- Thermal conductivity refers to the transfer of heat through a substance.
- Heat travels readily from one end of a metal object to another.
- Delocalised valence electrons readily acquire and transfer heat energy it to neighbouring electrons and cations.
- Copper and aluminium are two of the best thermal conductors. They are often used in heating elements, usually as alloys including other metals such as nickel and chromium.
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Malleability and Ductility of Metals
- Malleability refers to the ability of a material to be reshaped or flattened.
- Ductility refers to the ability of a material to be drawn out into wires.
- Metals are malleable and ductile (as opposed to brittle), but the amount of forces required varies.
- For example, thin pieces of lead can readily be bent into shape by hand, whereas iron requires heating and hammering.
- If sufficient force is applied, layers within the metal lattice are able to slide over each other, due to the mobility of electrons and subsequent non-directional nature of metallic bonds.
- Copper is an excellent material for electrical wiring due to its ductility.
- Gold is extremely malleable. Gilding is a decorative technique of applying gold leaf – very thin layers of gold – to materials including other metals, wood, porcelain and stone.
- While highly malleable metals are often highly ductile, this is not always the case. For example, lead has high malleability but low ductility.
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Melting Point of Metals
- Melting point refers to the temperature at which a substance changes from solid to liquid.
- Almost all metals are solids with high or very high melting points.
- Bond strength (and therefore the energy required to overcome these bonds) is generally high in metals, due to the attraction between electrons and cations.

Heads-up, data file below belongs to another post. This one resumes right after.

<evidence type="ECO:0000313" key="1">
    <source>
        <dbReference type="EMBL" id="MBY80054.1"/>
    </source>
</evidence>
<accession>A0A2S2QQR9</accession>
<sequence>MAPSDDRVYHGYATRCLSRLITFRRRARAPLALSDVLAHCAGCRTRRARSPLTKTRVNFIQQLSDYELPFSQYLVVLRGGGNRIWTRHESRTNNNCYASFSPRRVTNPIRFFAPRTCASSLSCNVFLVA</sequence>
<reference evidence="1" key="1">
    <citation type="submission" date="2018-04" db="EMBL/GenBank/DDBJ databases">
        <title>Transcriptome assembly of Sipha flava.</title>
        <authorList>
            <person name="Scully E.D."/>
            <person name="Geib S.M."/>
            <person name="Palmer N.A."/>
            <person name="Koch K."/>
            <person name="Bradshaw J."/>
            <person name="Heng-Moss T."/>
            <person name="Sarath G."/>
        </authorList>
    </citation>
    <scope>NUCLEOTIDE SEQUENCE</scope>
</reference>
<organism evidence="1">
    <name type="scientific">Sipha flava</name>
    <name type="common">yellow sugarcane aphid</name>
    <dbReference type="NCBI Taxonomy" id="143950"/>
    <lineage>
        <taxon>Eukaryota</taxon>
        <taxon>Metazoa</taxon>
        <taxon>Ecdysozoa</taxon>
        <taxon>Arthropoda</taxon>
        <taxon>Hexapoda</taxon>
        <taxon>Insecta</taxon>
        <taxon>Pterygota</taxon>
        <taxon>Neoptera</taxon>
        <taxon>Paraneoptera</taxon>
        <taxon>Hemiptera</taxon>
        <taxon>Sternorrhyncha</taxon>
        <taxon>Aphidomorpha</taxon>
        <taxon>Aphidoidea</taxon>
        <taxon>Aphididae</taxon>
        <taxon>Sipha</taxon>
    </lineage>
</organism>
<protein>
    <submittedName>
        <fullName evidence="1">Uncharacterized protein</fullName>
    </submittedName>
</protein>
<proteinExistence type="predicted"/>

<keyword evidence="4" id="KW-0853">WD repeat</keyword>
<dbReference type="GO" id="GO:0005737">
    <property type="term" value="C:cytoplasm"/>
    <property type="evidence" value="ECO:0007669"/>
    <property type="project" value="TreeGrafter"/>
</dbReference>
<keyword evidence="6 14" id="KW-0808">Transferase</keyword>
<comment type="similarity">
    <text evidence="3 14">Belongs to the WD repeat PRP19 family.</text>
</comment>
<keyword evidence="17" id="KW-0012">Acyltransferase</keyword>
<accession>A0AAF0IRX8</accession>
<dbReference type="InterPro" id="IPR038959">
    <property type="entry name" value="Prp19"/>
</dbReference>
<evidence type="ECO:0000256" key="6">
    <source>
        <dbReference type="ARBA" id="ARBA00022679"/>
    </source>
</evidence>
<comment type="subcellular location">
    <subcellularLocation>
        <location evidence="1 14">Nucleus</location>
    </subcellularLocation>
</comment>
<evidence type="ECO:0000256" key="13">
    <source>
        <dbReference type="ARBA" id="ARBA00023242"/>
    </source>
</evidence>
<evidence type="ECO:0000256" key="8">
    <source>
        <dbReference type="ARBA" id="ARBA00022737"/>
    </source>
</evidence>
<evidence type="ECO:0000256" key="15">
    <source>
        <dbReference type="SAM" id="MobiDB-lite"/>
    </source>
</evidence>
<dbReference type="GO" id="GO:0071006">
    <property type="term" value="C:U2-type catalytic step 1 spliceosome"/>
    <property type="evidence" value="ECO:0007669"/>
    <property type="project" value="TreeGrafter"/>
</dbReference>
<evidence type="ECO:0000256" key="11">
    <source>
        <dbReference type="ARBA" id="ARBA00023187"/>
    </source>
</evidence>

- The strength of metallic bonds varies between metals.
- Bond strength is directly related not only to melting point, but also hardness and tensile strength.
- Therefore, metals with lower melting points are generally not as hard or strong.
- Tungsten is the metal with the highest melting point – more than 3400°C.
- Iron, titanium and platinum all have melting points above 1500°C.
- Mercury is the only metal that is not a solid at room temperature.
- Group 1 metals have relatively low melting points, decreasing down the group to caesium, which has a melting point of 28°C.
- Gallium has a melting point of 30°C.
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Hardness of Metals
- Hardness can be defined as resistance to scratching or abrasion.
- Most metals are hard, particularly the transition metals; main group metals tend to be softer.
- The hardness of metals is related to bond strength – the level of attraction between electrons and cations.
- Chromium and tungsten (group 6) are two of the hardest metals.
- Sodium and potassium (group 1) are two of the softest metals – they can easily be cut with a knife.
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Strength of Metals
- The are several ways that the strength of a metal can be defined and measured.
- Yield strength is a measure of resistance to permanent deformation.
- Tensile strength is a measure of resistance to stretching.
- Compressive strength is a measure of resistance to compression (being squashed).